It felt good. Really good. Why had I not discarded those throat-scraping choke hazards sooner? Why was I continuing to put them in my mouth, knowing I'd choke on them every time? As I chewed on these questions my eyes came to rest upon a small tin filled with bobby pins. Most of the pins had lost their rounded tips so they pulled my hair and scraped my scalp when I used them.
I grabbed the tin from the shelf and dumped the pins in the trash.
A thought flashed in my mind: What else in my house hurts me? Annoys me? Causes me regular frustration?
- Good-bye, footstool! You're stylish, but I stub my toe on you ALL THE TIME. (I shoved the stool under a chair. If I want to use it, I'll pull it out.)
- Socks with holes: I deserve better. Out with you!
- Can opener that's hard to crank and hurts my hands and makes me cuss: Adios!
- Jacket with sticky zipper that slows me down when I'm trying to leave: To Goodwill you go!
As I went about scanning and tossing and making minor adjustments in my home, I realized just how many little irritants I was willing to accept and live with on a daily basis. It was as if a part of me didn't believe I was worth the $2.89 it would cost me to get a new set of bobby pins.
The more I sat with the idea, the heavier my heart felt in my chest. Because, in a way, this was the truth.
In recent months I've come to notice how loud my inner critic can be. The smallest thing can set off a self-scolding that leaves me stewing for hours.
You're running late again? Really, Katie? Give me a break. Did you think there wouldn't be traffic at 5:30 pm?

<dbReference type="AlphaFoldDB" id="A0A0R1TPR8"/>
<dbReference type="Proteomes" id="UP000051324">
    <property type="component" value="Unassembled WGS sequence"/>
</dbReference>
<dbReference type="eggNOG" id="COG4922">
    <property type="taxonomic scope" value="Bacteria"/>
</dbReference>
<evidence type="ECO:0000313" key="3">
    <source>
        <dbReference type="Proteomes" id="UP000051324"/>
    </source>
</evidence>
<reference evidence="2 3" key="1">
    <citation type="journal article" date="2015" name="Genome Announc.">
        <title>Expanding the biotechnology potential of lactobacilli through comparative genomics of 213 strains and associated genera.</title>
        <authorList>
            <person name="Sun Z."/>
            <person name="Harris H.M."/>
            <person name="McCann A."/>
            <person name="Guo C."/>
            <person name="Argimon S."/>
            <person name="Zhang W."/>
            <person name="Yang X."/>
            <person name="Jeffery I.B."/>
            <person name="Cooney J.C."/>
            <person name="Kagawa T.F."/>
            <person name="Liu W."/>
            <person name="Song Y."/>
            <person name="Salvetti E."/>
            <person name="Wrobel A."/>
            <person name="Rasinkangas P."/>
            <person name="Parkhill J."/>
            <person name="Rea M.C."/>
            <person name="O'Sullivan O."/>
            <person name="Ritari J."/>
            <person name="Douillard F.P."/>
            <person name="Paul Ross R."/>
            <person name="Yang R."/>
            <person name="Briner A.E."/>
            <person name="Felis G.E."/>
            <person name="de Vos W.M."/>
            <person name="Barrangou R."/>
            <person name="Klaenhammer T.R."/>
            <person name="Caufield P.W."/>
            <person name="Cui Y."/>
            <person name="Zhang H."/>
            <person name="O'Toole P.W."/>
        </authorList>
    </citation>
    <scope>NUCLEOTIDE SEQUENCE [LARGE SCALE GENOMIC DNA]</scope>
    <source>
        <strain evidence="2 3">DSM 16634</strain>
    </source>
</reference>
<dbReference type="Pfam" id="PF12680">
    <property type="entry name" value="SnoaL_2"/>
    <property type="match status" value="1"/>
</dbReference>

Why did you wait until the last minute to address this? Your time management is for shit.
How can you be low on money again? Ever heard of a budget? How old are you anyway?
You call this meditation? Looks like a bad case of monkey brain to me. You're wasting your time.
My inner critic can be relentless ... and exhausting. The good news is that I'm aware now how much she can color the way I see myself, others and the world around me. So these days when she starts in on me, I notice it right away and I remind myself that anger is really something else: fear in disguise. That acknowledgement alone takes the power out of the diatribe and makes room for compassion.
What exactly am I afraid of? Good question.
I (try to) meditate on that. I try to notice what circumstances make me particularly self-critical. I practice mental fitness in the gym to boost my confidence and self-image outside the gym. I sometimes see what it feels like to sit with uncomfortable feelings and not immediately try to "fix it." I take deep breaths and tell myself to relax.
And I toss out expensive vitamins. A small, but symbolic way of loving myself.